The thing about inventing new and delicious food is that the my creativity muse goes into SUPER POWER ACTION MODE when I’m cooking for someone I care about.
Ask any great song writer, author, painter anybody who creates ANYTHING and they will tell you, we do our best work when motivated by love (or pain – but that’s usually because of love – so it’s the same thing!).
In this case, I was motivated by my awesome friend Kate, who happens to be vegan.
Cooking vegan is always a fun challenge, because even though so many foods I normally cook with are off-limits it makes me think of interesting ways to include foods like protein-rich quinoa and hemp seeds, how to use fresh herbs effectively with spices, and got me totally excited to make a fig puree.
I recently acquired some fig-infused balsamic vinegar, and have been seeing fresh figs in the grocery store recently. Figs are one of those foods that I like, but don’t have a lot of experience cooking with yet.
That is about to change.
Makes: 5 cups
You will need: large sauce pan, fine mesh strainer or cheesecloth, spatula or wooden spoon, measuring cups and spoons, grater or food processor, cutting board, knives, 9×9″ baking dish, aluminum foil
3 medium carrots
3 stalks celery
2 granny smith, or tart apples
3 T walnut oil (or olive oil)
1/2 cup fresh sage
1 cup quinoa
2 cups water
2 tsp cinnamon
1 cup hemp seeds
2 cups water (if you are using regular quinoa, 1.5 cups is enough. If you are using red, black or a mix like rainbow, go with 2)
1. Preheat your oven to 350.
2. Rinse quinoa under cold water through a fine strainer or a cheesecloth placed in a pasta strainer.
3. Grate carrots and finely chop celery. If you prefer, you can pulse them together in the food processor.
4. Heat oil in a large sauce pan and add the carrots and celery. Cook them down for about 5-6 minutes, stirring regularly.
5. Add the quinoa to the vegetables and pour water over the top.
6. Bring the mixture to a low boil and allow it to cook for 3 minutes.
7. Quarter, core and chop or grate 2 apples, and finely chop the sage.
8. Add the apple and sage to the celery and carrots and cook for 1-2 minutes.
9. Turn off the heat and stir in the hemp seeds and cinnamon.
10. Transfer to a 9×9″ baking dish and cover with foil.
11. Bake for 20 minutes.
12. At 20 minutes, remove from the oven. There will probably still be a little water left in the bottom of the dish, so stir the quinoa from the top down and mix it all together.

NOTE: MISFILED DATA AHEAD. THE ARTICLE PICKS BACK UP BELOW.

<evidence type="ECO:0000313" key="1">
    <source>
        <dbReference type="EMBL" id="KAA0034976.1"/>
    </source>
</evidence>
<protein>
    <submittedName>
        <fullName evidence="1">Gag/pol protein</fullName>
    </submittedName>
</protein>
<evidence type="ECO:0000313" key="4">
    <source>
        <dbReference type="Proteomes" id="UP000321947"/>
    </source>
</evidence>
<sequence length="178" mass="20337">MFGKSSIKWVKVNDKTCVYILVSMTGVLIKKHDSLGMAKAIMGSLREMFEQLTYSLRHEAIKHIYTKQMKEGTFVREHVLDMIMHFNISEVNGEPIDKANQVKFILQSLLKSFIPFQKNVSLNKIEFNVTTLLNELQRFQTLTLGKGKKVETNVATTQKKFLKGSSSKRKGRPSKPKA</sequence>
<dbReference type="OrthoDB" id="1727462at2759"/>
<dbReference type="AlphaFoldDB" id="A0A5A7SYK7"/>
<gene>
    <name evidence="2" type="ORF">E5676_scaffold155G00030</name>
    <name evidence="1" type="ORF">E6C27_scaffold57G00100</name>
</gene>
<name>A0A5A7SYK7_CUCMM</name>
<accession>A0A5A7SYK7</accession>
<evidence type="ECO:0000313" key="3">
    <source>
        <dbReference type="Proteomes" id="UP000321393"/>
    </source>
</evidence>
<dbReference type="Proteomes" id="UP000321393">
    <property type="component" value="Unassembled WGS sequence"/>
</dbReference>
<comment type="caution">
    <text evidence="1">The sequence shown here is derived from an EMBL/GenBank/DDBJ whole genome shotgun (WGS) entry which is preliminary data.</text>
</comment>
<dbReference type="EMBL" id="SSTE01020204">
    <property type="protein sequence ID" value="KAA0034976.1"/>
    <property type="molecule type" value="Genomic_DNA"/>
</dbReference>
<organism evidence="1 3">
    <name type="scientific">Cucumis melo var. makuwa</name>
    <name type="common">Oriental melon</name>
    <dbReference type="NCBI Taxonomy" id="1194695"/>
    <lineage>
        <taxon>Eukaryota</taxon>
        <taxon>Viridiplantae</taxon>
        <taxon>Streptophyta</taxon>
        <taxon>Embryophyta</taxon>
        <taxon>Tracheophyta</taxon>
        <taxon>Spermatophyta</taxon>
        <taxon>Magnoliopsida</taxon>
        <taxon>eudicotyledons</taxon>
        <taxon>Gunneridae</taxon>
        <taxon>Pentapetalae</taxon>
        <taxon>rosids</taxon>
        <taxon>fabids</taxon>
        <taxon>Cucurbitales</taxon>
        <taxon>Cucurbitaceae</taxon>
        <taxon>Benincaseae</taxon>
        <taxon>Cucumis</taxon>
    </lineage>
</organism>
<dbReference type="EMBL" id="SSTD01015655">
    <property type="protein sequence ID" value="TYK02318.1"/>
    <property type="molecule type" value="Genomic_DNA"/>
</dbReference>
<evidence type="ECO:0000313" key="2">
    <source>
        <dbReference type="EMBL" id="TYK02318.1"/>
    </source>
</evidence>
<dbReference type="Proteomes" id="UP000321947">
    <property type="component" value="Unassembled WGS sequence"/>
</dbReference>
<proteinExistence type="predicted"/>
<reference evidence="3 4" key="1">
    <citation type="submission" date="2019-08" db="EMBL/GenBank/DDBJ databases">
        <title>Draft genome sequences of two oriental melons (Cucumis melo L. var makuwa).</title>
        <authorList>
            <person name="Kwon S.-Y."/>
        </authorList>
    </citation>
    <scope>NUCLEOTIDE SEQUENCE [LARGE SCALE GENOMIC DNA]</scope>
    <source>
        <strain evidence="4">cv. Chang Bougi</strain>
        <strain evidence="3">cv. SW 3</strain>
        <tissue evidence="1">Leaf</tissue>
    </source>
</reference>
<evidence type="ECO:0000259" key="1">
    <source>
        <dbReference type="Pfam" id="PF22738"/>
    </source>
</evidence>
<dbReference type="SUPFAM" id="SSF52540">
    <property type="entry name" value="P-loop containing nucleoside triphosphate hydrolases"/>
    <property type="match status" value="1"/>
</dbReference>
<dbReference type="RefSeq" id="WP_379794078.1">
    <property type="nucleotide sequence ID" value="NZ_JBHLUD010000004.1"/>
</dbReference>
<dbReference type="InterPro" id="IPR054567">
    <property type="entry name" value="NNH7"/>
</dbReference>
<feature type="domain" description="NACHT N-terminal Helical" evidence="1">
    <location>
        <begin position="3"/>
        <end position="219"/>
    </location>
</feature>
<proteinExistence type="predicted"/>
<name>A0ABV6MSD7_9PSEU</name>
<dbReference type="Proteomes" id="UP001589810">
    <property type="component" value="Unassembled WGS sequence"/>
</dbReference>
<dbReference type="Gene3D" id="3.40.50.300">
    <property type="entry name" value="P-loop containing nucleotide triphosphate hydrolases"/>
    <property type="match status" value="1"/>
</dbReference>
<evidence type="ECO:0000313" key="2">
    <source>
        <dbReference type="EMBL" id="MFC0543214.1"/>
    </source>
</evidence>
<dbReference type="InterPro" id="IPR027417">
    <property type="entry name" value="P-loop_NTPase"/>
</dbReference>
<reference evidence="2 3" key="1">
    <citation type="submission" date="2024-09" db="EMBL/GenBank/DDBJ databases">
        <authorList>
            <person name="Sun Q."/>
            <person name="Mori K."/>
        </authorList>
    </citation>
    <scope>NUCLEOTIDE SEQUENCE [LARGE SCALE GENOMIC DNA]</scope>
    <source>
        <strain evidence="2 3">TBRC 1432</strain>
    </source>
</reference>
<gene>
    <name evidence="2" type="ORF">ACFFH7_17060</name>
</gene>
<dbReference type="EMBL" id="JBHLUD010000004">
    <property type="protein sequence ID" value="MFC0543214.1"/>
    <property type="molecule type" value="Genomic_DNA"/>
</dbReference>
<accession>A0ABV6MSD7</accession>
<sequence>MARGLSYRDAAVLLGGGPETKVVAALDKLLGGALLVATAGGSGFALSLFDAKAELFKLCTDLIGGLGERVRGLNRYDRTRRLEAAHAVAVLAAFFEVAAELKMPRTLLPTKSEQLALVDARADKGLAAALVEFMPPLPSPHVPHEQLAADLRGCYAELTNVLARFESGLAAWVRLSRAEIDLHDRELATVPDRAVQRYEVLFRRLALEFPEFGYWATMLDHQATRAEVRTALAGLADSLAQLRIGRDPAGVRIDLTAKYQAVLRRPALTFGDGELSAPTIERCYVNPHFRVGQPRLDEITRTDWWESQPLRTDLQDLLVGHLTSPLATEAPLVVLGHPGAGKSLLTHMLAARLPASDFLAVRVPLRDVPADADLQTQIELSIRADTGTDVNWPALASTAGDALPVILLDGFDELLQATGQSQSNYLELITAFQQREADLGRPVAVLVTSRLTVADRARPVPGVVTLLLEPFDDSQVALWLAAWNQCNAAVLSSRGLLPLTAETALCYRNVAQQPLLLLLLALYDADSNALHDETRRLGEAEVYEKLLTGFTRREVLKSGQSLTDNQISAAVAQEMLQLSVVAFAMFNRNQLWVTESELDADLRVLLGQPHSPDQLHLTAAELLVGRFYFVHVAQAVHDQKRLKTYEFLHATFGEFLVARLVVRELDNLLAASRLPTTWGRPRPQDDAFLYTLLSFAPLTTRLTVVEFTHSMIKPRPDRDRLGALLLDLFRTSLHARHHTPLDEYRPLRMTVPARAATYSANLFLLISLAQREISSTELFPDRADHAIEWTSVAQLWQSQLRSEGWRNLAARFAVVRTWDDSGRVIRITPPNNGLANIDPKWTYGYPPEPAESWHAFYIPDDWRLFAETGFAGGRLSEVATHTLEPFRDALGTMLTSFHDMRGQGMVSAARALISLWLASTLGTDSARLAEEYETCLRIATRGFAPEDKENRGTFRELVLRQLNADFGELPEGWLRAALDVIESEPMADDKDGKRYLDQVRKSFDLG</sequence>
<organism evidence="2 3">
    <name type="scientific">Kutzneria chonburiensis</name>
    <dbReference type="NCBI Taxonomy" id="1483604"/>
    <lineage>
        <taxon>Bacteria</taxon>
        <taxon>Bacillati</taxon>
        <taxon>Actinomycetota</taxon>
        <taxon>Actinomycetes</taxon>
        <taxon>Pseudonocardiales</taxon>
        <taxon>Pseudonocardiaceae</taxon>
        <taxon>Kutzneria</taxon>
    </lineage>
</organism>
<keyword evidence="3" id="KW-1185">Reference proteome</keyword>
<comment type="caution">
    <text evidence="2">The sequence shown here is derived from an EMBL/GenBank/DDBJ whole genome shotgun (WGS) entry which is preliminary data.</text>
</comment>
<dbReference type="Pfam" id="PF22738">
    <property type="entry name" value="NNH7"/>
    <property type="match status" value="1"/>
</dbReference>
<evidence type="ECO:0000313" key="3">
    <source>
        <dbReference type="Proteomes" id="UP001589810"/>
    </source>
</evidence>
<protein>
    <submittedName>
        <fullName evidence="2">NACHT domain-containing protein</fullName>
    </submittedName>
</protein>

13. Recover and return to oven for another 5 minutes, or until all the water has absorbed.
14. Set aside or store.
(this is a great leftover dish – tastes great cold)
Baked Portobello Mushrooms
Yield: 2 servings
You will need: cookie sheet
2 Portobello Mushrooms
Fresh ground pepper
Grapeseed Oil (or olive oil)
Preheat oven to 350
1. Wash mushroom caps and remove the stems. Pat them dry with a paper towel.
2. Rub them on both sides with grapeseed oil, and add a little salt and pepper.
3. Place on a baking sheet and cook for 20 minutes.
This was the first time I’d ever made baked portobellos. If I had a grill, I would have tried them that way. This was super easy and fast, and the texture was incredible. I’d definitely do them again this way.
Yield: about 1 cup
You will need: food processor, measuring spoons, cutting board, knife
1 pint fresh figs (set aside a couple for garnish)
3 T coconut sugar
2 T fig-infused balsamic (this is what inspired the fig puree – I got some at a Farmer’s Market in San Rafael when I was there recently and I’ve been trying to think of what to make with it. I think that with fresh figs, you’ll still get plenty of their flavor using a regular balsamic, if that’s what you have on hand)
1 T water
1/4 orange – juice of
Fresh ground pepper
1. Remove stems from figs, and wash them.
2. Place figs in food processor and blend until evenly chopped.
3. Add coconut sugar, balsamic, orange and water and puree until well blended.
4. Taste test.
5. Add fresh ground pepper to taste.
This is one of those recipes that came out so well the first time. This isn’t always the case!! Many bad experiments have taught me to add very flavorful ingredients (like spices, acidic ingredients etc) very slowly. I added the balsamic a 1/2 tsp at a time and kept tasting it til it was right. I like the 1/4 of an orange, but think it would hold up well with more. If you want it sweeter, leave out the pepper at the end, but I thought it really balanced the flavor profile. Let me know what you try. At the end it should really taste like a punch-you-in-the-face with awesome sauce.
Assembling your open faced sandwiches:
1 Portobello mushroom
1 cup Quinoa-Apple filling
1/4 cup Balsamic-Fig puree
Side of greens, fresh figs and fresh sage
Cut mushroom in half (unless you’re really hungry, then have two caps!) and layer with Quinoa-Apple filling.
Drizzle with Awesome Sauce/Balsamic Fig Puree and serve with a side of greens, fresh figs and sage.
I also recommend watching a movie after dinner.
“You keep on using that word. I do not think it means what you think it means…”